I'm posting a picture of Peanut in comparison to another object. The teddy bear is normal teddy bear size and the purpose of this picture is to put to rest the "Oh My God, your child is huge!" phenomenon. He is newborn size. He wears newborn diapers, newborn onesies, and newborn socks. Yes, he is 9 pounds, 5 ounces now (the NICU is pretty hardcore about beefing kids up fast. It's like baby boot camp in there for eating) and yes, he's 21 inches long (the average newborn is 15-24 inches), but to me, he's heartbreakingly small. As in, "How the hell did I get the enormous responsibility of taking care of something so small? (Don't answer that. I know how it happened and why, but you're not my subconscious speaking at 3am) Who authorized this? Don't they know that sometimes I sleep until 2pm? That I sometimes care more about myself than other people? This is a human here!!!!" Besides, if anyone gets to call my child huge, it's me. Not you. End of story.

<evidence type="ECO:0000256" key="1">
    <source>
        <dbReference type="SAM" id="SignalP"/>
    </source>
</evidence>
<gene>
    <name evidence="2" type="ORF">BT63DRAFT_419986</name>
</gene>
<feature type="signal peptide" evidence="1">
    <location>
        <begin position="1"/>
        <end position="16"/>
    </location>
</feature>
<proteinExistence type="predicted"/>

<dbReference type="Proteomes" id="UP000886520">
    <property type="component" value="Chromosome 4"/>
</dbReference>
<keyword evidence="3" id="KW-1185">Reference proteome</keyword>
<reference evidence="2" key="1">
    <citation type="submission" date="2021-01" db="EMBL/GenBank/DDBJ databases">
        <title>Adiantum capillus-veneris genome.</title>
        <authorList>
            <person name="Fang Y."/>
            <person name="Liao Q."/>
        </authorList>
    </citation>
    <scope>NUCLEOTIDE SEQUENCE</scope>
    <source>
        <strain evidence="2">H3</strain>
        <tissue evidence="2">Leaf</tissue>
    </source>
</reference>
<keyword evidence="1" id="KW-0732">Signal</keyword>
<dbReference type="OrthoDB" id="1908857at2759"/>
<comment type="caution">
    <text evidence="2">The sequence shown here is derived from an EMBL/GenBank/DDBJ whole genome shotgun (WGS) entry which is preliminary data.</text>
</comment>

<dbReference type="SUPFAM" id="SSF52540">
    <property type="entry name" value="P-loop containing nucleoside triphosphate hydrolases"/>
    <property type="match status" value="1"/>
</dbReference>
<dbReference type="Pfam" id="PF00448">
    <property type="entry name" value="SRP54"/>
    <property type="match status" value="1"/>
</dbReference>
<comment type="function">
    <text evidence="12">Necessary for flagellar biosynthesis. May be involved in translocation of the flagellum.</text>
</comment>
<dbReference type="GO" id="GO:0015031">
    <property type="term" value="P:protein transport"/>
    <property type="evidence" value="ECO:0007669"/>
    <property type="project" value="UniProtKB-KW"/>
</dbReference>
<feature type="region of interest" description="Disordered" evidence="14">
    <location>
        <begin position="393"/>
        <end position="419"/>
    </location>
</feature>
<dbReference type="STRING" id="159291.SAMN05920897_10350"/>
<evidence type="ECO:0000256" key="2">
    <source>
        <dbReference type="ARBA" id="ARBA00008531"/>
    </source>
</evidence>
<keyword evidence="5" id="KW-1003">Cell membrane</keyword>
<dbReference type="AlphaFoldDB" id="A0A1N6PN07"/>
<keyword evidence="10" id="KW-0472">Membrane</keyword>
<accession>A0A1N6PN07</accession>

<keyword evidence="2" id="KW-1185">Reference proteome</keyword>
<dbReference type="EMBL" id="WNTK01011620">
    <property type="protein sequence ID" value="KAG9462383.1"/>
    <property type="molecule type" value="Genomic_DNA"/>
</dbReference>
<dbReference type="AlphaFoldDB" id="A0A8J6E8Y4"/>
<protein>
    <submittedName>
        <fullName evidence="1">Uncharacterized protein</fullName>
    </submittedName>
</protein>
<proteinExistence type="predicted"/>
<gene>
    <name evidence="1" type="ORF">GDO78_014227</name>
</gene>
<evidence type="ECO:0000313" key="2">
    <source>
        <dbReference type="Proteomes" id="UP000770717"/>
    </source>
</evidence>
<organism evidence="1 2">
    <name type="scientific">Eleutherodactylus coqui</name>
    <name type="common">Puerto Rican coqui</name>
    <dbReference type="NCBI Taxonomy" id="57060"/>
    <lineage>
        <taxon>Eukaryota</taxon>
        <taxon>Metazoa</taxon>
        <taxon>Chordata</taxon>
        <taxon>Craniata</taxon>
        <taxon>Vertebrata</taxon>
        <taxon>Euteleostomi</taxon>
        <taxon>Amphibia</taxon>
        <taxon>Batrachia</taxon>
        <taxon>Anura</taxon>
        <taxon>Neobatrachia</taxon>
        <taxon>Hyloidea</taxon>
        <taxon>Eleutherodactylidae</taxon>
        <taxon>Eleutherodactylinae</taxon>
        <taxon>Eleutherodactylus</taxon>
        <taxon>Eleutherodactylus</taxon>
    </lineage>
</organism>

My love and grateful thanks goes out to L. for talking to me last night and calming me down during the worst of my paranoia. Thank you. You are a great friend.


So much sleeping, so little time. Until 3am that is. Posted by Picasa


Peanut, six days old. Posted by Picasa

Tuesday, July 12, 2005


I wondered what would happen at this point in my blog....would I rename the blog, "Not-So Pregnant In Texas"? or maybe "UnPregnant in Texas"? All those months of waiting...of heartburn....of crying.....and of wondering what the perfect being inside me would look like has come down to this.

Zachary Russell. Zac. Peanut.